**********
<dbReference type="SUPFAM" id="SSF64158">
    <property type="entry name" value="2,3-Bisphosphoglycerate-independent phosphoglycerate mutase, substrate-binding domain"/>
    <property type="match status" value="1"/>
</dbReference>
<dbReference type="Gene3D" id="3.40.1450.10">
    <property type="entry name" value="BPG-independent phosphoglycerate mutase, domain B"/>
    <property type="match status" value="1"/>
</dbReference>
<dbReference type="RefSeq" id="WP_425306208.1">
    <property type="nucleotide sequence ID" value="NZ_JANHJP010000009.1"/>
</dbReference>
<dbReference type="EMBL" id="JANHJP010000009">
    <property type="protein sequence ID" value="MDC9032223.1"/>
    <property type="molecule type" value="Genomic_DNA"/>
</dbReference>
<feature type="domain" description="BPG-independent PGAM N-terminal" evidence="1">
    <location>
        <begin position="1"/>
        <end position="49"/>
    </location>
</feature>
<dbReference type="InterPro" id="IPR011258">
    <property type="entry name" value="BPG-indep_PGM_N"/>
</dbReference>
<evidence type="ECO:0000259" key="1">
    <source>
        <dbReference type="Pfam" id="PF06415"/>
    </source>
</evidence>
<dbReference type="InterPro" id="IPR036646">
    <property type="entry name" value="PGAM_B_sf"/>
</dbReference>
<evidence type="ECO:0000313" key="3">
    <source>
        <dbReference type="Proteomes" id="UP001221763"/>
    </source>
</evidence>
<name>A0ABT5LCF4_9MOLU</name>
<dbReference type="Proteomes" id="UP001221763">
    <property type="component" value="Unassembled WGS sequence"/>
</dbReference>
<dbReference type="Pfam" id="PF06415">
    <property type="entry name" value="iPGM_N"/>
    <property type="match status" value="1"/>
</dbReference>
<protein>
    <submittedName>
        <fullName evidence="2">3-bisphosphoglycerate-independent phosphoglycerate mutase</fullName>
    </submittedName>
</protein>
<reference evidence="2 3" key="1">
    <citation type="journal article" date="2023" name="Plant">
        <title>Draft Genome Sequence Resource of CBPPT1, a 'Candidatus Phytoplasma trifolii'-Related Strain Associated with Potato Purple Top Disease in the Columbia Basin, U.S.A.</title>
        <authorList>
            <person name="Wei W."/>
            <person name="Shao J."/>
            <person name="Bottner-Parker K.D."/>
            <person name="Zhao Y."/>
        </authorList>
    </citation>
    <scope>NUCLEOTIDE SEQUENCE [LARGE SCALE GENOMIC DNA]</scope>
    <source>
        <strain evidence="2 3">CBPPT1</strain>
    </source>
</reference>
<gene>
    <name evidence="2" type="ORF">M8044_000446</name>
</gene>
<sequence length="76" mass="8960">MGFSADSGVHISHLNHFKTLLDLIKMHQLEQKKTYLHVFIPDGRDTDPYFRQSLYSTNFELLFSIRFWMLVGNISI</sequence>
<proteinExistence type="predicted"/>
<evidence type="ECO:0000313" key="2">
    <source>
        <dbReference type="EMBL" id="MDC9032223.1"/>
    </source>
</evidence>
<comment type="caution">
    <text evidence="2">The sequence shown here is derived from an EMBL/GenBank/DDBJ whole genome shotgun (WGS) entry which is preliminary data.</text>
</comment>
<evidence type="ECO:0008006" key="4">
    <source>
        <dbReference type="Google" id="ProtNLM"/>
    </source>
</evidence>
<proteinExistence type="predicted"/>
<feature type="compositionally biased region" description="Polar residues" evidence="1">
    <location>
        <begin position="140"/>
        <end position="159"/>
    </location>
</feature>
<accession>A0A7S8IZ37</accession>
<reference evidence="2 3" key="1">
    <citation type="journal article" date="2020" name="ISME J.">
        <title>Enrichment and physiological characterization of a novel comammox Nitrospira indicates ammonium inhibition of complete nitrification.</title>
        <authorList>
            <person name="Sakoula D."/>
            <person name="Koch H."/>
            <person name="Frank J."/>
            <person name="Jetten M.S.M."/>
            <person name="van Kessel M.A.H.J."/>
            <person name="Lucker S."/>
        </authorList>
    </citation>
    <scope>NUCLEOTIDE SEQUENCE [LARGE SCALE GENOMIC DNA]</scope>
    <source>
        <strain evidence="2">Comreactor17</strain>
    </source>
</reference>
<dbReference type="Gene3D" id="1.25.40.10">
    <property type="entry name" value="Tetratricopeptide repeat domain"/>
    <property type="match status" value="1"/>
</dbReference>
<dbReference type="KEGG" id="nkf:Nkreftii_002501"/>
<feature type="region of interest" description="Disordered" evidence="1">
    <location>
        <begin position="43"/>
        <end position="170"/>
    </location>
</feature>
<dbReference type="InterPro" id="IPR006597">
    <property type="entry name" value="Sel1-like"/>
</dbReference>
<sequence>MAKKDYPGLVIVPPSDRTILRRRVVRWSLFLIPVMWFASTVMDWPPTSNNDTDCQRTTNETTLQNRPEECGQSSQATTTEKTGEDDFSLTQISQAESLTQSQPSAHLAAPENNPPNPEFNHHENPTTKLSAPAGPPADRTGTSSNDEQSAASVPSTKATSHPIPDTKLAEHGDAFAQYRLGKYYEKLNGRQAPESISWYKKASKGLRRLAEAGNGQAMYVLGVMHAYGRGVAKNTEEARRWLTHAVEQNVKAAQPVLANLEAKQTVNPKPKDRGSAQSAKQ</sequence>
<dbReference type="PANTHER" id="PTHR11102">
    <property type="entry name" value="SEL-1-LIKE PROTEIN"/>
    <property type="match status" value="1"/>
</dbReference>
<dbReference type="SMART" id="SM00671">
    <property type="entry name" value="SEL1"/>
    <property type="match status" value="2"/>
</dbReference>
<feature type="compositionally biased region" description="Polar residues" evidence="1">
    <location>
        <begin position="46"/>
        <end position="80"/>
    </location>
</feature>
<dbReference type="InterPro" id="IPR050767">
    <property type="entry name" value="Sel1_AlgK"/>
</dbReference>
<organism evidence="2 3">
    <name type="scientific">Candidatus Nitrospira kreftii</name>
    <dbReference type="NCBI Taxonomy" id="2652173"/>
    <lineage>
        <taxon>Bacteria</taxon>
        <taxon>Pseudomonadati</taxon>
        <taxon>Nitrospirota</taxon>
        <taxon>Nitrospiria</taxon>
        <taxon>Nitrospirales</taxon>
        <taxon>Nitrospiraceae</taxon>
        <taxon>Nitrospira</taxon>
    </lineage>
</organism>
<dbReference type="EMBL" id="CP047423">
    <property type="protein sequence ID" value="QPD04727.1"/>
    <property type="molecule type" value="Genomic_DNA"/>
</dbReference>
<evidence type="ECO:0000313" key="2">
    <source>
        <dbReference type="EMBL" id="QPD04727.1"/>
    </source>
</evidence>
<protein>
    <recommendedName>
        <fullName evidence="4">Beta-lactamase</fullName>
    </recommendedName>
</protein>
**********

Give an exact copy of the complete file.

<dbReference type="SUPFAM" id="SSF64158">
    <property type="entry name" value="2,3-Bisphosphoglycerate-independent phosphoglycerate mutase, substrate-binding domain"/>
    <property type="match status" value="1"/>
</dbReference>
<dbReference type="Gene3D" id="3.40.1450.10">
    <property type="entry name" value="BPG-independent phosphoglycerate mutase, domain B"/>
    <property type="match status" value="1"/>
</dbReference>
<dbReference type="RefSeq" id="WP_425306208.1">
    <property type="nucleotide sequence ID" value="NZ_JANHJP010000009.1"/>
</dbReference>
<dbReference type="EMBL" id="JANHJP010000009">
    <property type="protein sequence ID" value="MDC9032223.1"/>
    <property type="molecule type" value="Genomic_DNA"/>
</dbReference>
<feature type="domain" description="BPG-independent PGAM N-terminal" evidence="1">
    <location>
        <begin position="1"/>
        <end position="49"/>
    </location>
</feature>
<dbReference type="InterPro" id="IPR011258">
    <property type="entry name" value="BPG-indep_PGM_N"/>
</dbReference>
<evidence type="ECO:0000259" key="1">
    <source>
        <dbReference type="Pfam" id="PF06415"/>
    </source>
</evidence>
<dbReference type="InterPro" id="IPR036646">
    <property type="entry name" value="PGAM_B_sf"/>
</dbReference>
<evidence type="ECO:0000313" key="3">
    <source>
        <dbReference type="Proteomes" id="UP001221763"/>
    </source>
</evidence>
<name>A0ABT5LCF4_9MOLU</name>
<dbReference type="Proteomes" id="UP001221763">
    <property type="component" value="Unassembled WGS sequence"/>
</dbReference>
<dbReference type="Pfam" id="PF06415">
    <property type="entry name" value="iPGM_N"/>
    <property type="match status" value="1"/>
</dbReference>
<protein>
    <submittedName>
        <fullName evidence="2">3-bisphosphoglycerate-independent phosphoglycerate mutase</fullName>
    </submittedName>
</protein>
<reference evidence="2 3" key="1">
    <citation type="journal article" date="2023" name="Plant">
        <title>Draft Genome Sequence Resource of CBPPT1, a 'Candidatus Phytoplasma trifolii'-Related Strain Associated with Potato Purple Top Disease in the Columbia Basin, U.S.A.</title>
        <authorList>
            <person name="Wei W."/>
            <person name="Shao J."/>
            <person name="Bottner-Parker K.D."/>
            <person name="Zhao Y."/>
        </authorList>
    </citation>
    <scope>NUCLEOTIDE SEQUENCE [LARGE SCALE GENOMIC DNA]</scope>
    <source>
        <strain evidence="2 3">CBPPT1</strain>
    </source>
</reference>
<gene>
    <name evidence="2" type="ORF">M8044_000446</name>
</gene>
<sequence length="76" mass="8960">MGFSADSGVHISHLNHFKTLLDLIKMHQLEQKKTYLHVFIPDGRDTDPYFRQSLYSTNFELLFSIRFWMLVGNISI</sequence>
<proteinExistence type="predicted"/>
<evidence type="ECO:0000313" key="2">
    <source>
        <dbReference type="EMBL" id="MDC9032223.1"/>
    </source>
</evidence>
<comment type="caution">
    <text evidence="2">The sequence shown here is derived from an EMBL/GenBank/DDBJ whole genome shotgun (WGS) entry which is preliminary data.</text>
</comment>
<evidence type="ECO:0008006" key="4">
    <source>
        <dbReference type="Google" id="ProtNLM"/>
    </source>
</evidence>
<proteinExistence type="predicted"/>
<feature type="compositionally biased region" description="Polar residues" evidence="1">
    <location>
        <begin position="140"/>
        <end position="159"/>
    </location>
</feature>
<accession>A0A7S8IZ37</accession>
<reference evidence="2 3" key="1">
    <citation type="journal article" date="2020" name="ISME J.">
        <title>Enrichment and physiological characterization of a novel comammox Nitrospira indicates ammonium inhibition of complete nitrification.</title>
        <authorList>
            <person name="Sakoula D."/>
            <person name="Koch H."/>
            <person name="Frank J."/>
            <person name="Jetten M.S.M."/>
            <person name="van Kessel M.A.H.J."/>
            <person name="Lucker S."/>
        </authorList>
    </citation>
    <scope>NUCLEOTIDE SEQUENCE [LARGE SCALE GENOMIC DNA]</scope>
    <source>
        <strain evidence="2">Comreactor17</strain>
    </source>
</reference>
<dbReference type="Gene3D" id="1.25.40.10">
    <property type="entry name" value="Tetratricopeptide repeat domain"/>
    <property type="match status" value="1"/>
</dbReference>
<dbReference type="KEGG" id="nkf:Nkreftii_002501"/>
<feature type="region of interest" description="Disordered" evidence="1">
    <location>
        <begin position="43"/>
        <end position="170"/>
    </location>
</feature>
<dbReference type="InterPro" id="IPR006597">
    <property type="entry name" value="Sel1-like"/>
</dbReference>
<sequence>MAKKDYPGLVIVPPSDRTILRRRVVRWSLFLIPVMWFASTVMDWPPTSNNDTDCQRTTNETTLQNRPEECGQSSQATTTEKTGEDDFSLTQISQAESLTQSQPSAHLAAPENNPPNPEFNHHENPTTKLSAPAGPPADRTGTSSNDEQSAASVPSTKATSHPIPDTKLAEHGDAFAQYRLGKYYEKLNGRQAPESISWYKKASKGLRRLAEAGNGQAMYVLGVMHAYGRGVAKNTEEARRWLTHAVEQNVKAAQPVLANLEAKQTVNPKPKDRGSAQSAKQ</sequence>
<dbReference type="PANTHER" id="PTHR11102">
    <property type="entry name" value="SEL-1-LIKE PROTEIN"/>
    <property type="match status" value="1"/>
</dbReference>
<dbReference type="SMART" id="SM00671">
    <property type="entry name" value="SEL1"/>
    <property type="match status" value="2"/>
</dbReference>
<feature type="compositionally biased region" description="Polar residues" evidence="1">
    <location>
        <begin position="46"/>
        <end position="80"/>
    </location>
</feature>
<dbReference type="InterPro" id="IPR050767">
    <property type="entry name" value="Sel1_AlgK"/>
</dbReference>
<organism evidence="2 3">
    <name type="scientific">Candidatus Nitrospira kreftii</name>
    <dbReference type="NCBI Taxonomy" id="2652173"/>
    <lineage>
        <taxon>Bacteria</taxon>
        <taxon>Pseudomonadati</taxon>
        <taxon>Nitrospirota</taxon>
        <taxon>Nitrospiria</taxon>
        <taxon>Nitrospirales</taxon>
        <taxon>Nitrospiraceae</taxon>
        <taxon>Nitrospira</taxon>
    </lineage>
</organism>
<dbReference type="EMBL" id="CP047423">
    <property type="protein sequence ID" value="QPD04727.1"/>
    <property type="molecule type" value="Genomic_DNA"/>
</dbReference>
<evidence type="ECO:0000313" key="2">
    <source>
        <dbReference type="EMBL" id="QPD04727.1"/>
    </source>
</evidence>
<protein>
    <recommendedName>
        <fullName evidence="4">Beta-lactamase</fullName>
    </recommendedName>
</protein>